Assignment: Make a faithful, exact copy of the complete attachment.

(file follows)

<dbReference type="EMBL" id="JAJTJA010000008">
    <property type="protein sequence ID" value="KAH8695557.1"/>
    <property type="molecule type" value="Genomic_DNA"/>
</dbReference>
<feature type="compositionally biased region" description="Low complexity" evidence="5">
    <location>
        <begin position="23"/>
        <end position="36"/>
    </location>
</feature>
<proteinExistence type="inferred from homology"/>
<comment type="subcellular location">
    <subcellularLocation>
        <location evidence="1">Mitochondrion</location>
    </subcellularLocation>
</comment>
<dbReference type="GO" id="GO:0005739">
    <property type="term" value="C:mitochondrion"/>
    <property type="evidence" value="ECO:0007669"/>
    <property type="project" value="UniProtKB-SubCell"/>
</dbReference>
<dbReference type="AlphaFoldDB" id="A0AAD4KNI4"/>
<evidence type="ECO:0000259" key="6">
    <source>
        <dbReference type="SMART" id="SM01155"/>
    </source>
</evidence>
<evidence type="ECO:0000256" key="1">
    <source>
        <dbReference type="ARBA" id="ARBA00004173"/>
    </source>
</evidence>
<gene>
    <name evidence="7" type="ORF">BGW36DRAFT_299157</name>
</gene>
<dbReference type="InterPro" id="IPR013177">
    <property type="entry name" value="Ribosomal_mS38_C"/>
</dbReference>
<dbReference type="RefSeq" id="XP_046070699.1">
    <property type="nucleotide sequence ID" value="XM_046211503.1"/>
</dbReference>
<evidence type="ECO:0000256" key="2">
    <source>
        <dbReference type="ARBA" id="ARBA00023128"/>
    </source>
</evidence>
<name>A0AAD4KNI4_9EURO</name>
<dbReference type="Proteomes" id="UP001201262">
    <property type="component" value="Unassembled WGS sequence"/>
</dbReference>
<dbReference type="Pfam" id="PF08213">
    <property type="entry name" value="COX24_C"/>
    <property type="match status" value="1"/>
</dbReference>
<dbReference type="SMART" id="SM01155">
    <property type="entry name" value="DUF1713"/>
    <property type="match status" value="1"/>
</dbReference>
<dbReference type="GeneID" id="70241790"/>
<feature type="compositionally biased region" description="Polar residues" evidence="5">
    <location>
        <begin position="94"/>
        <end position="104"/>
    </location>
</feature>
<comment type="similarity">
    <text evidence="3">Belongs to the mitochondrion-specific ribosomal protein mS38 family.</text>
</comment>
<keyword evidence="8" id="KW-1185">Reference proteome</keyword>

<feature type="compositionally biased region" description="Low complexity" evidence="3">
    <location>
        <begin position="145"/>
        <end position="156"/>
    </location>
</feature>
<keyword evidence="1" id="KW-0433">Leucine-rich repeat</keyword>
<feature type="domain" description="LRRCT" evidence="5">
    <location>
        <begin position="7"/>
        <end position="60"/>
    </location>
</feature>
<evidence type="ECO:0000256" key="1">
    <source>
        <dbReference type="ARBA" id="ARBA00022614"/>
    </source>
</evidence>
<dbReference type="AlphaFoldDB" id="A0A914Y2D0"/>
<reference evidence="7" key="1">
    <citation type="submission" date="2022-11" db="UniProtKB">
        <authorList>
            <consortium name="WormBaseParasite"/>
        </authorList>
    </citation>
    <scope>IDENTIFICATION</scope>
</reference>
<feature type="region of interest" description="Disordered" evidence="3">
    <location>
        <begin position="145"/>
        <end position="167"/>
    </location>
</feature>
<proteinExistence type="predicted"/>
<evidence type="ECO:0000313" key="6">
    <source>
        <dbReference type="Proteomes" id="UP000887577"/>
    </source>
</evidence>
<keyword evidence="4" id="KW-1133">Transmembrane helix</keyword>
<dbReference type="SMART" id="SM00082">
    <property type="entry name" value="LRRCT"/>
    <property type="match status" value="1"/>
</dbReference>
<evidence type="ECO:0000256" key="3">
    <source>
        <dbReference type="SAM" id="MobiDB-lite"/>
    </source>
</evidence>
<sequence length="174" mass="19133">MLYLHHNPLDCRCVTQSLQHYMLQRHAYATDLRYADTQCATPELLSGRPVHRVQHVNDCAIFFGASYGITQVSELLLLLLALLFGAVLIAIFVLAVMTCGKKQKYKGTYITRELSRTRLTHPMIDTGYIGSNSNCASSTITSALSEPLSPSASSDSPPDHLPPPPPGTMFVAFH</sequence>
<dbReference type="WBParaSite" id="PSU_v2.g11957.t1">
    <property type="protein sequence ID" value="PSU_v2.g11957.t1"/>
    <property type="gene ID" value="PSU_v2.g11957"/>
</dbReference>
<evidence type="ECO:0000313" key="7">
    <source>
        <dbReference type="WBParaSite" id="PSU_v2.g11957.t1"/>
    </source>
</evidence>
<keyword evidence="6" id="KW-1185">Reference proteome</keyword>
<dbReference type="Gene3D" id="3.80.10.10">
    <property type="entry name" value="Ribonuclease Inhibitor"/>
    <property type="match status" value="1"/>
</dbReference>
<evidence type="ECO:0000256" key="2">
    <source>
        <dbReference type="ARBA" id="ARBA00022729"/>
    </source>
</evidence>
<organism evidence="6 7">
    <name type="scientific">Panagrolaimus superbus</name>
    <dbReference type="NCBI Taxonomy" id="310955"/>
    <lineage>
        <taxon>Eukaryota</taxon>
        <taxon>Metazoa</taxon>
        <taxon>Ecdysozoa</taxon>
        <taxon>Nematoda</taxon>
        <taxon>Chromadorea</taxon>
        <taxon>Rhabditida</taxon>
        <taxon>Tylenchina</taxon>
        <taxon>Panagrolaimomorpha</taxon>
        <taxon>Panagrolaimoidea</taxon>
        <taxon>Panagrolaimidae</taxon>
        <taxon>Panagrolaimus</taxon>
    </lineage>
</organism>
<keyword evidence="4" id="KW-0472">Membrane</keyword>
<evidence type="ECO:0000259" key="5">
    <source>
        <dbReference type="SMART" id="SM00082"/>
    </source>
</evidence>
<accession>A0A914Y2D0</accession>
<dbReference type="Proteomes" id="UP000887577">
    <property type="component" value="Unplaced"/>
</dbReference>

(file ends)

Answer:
<dbReference type="EMBL" id="JAJTJA010000008">
    <property type="protein sequence ID" value="KAH8695557.1"/>
    <property type="molecule type" value="Genomic_DNA"/>
</dbReference>
<feature type="compositionally biased region" description="Low complexity" evidence="5">
    <location>
        <begin position="23"/>
        <end position="36"/>
    </location>
</feature>
<proteinExistence type="inferred from homology"/>
<comment type="subcellular location">
    <subcellularLocation>
        <location evidence="1">Mitochondrion</location>
    </subcellularLocation>
</comment>
<dbReference type="GO" id="GO:0005739">
    <property type="term" value="C:mitochondrion"/>
    <property type="evidence" value="ECO:0007669"/>
    <property type="project" value="UniProtKB-SubCell"/>
</dbReference>
<dbReference type="AlphaFoldDB" id="A0AAD4KNI4"/>
<evidence type="ECO:0000259" key="6">
    <source>
        <dbReference type="SMART" id="SM01155"/>
    </source>
</evidence>
<evidence type="ECO:0000256" key="1">
    <source>
        <dbReference type="ARBA" id="ARBA00004173"/>
    </source>
</evidence>
<gene>
    <name evidence="7" type="ORF">BGW36DRAFT_299157</name>
</gene>
<dbReference type="InterPro" id="IPR013177">
    <property type="entry name" value="Ribosomal_mS38_C"/>
</dbReference>
<dbReference type="RefSeq" id="XP_046070699.1">
    <property type="nucleotide sequence ID" value="XM_046211503.1"/>
</dbReference>
<evidence type="ECO:0000256" key="2">
    <source>
        <dbReference type="ARBA" id="ARBA00023128"/>
    </source>
</evidence>
<name>A0AAD4KNI4_9EURO</name>
<dbReference type="Proteomes" id="UP001201262">
    <property type="component" value="Unassembled WGS sequence"/>
</dbReference>
<dbReference type="Pfam" id="PF08213">
    <property type="entry name" value="COX24_C"/>
    <property type="match status" value="1"/>
</dbReference>
<dbReference type="SMART" id="SM01155">
    <property type="entry name" value="DUF1713"/>
    <property type="match status" value="1"/>
</dbReference>
<dbReference type="GeneID" id="70241790"/>
<feature type="compositionally biased region" description="Polar residues" evidence="5">
    <location>
        <begin position="94"/>
        <end position="104"/>
    </location>
</feature>
<comment type="similarity">
    <text evidence="3">Belongs to the mitochondrion-specific ribosomal protein mS38 family.</text>
</comment>
<keyword evidence="8" id="KW-1185">Reference proteome</keyword>

<feature type="compositionally biased region" description="Low complexity" evidence="3">
    <location>
        <begin position="145"/>
        <end position="156"/>
    </location>
</feature>
<keyword evidence="1" id="KW-0433">Leucine-rich repeat</keyword>
<feature type="domain" description="LRRCT" evidence="5">
    <location>
        <begin position="7"/>
        <end position="60"/>
    </location>
</feature>
<evidence type="ECO:0000256" key="1">
    <source>
        <dbReference type="ARBA" id="ARBA00022614"/>
    </source>
</evidence>
<dbReference type="AlphaFoldDB" id="A0A914Y2D0"/>
<reference evidence="7" key="1">
    <citation type="submission" date="2022-11" db="UniProtKB">
        <authorList>
            <consortium name="WormBaseParasite"/>
        </authorList>
    </citation>
    <scope>IDENTIFICATION</scope>
</reference>
<feature type="region of interest" description="Disordered" evidence="3">
    <location>
        <begin position="145"/>
        <end position="167"/>
    </location>
</feature>
<proteinExistence type="predicted"/>
<evidence type="ECO:0000313" key="6">
    <source>
        <dbReference type="Proteomes" id="UP000887577"/>
    </source>
</evidence>
<keyword evidence="4" id="KW-1133">Transmembrane helix</keyword>
<dbReference type="SMART" id="SM00082">
    <property type="entry name" value="LRRCT"/>
    <property type="match status" value="1"/>
</dbReference>
<evidence type="ECO:0000256" key="3">
    <source>
        <dbReference type="SAM" id="MobiDB-lite"/>
    </source>
</evidence>
<sequence length="174" mass="19133">MLYLHHNPLDCRCVTQSLQHYMLQRHAYATDLRYADTQCATPELLSGRPVHRVQHVNDCAIFFGASYGITQVSELLLLLLALLFGAVLIAIFVLAVMTCGKKQKYKGTYITRELSRTRLTHPMIDTGYIGSNSNCASSTITSALSEPLSPSASSDSPPDHLPPPPPGTMFVAFH</sequence>
<dbReference type="WBParaSite" id="PSU_v2.g11957.t1">
    <property type="protein sequence ID" value="PSU_v2.g11957.t1"/>
    <property type="gene ID" value="PSU_v2.g11957"/>
</dbReference>
<evidence type="ECO:0000313" key="7">
    <source>
        <dbReference type="WBParaSite" id="PSU_v2.g11957.t1"/>
    </source>
</evidence>
<keyword evidence="6" id="KW-1185">Reference proteome</keyword>
<dbReference type="Gene3D" id="3.80.10.10">
    <property type="entry name" value="Ribonuclease Inhibitor"/>
    <property type="match status" value="1"/>
</dbReference>
<evidence type="ECO:0000256" key="2">
    <source>
        <dbReference type="ARBA" id="ARBA00022729"/>
    </source>
</evidence>
<organism evidence="6 7">
    <name type="scientific">Panagrolaimus superbus</name>
    <dbReference type="NCBI Taxonomy" id="310955"/>
    <lineage>
        <taxon>Eukaryota</taxon>
        <taxon>Metazoa</taxon>
        <taxon>Ecdysozoa</taxon>
        <taxon>Nematoda</taxon>
        <taxon>Chromadorea</taxon>
        <taxon>Rhabditida</taxon>
        <taxon>Tylenchina</taxon>
        <taxon>Panagrolaimomorpha</taxon>
        <taxon>Panagrolaimoidea</taxon>
        <taxon>Panagrolaimidae</taxon>
        <taxon>Panagrolaimus</taxon>
    </lineage>
</organism>
<keyword evidence="4" id="KW-0472">Membrane</keyword>
<evidence type="ECO:0000259" key="5">
    <source>
        <dbReference type="SMART" id="SM00082"/>
    </source>
</evidence>
<accession>A0A914Y2D0</accession>
<dbReference type="Proteomes" id="UP000887577">
    <property type="component" value="Unplaced"/>
</dbReference>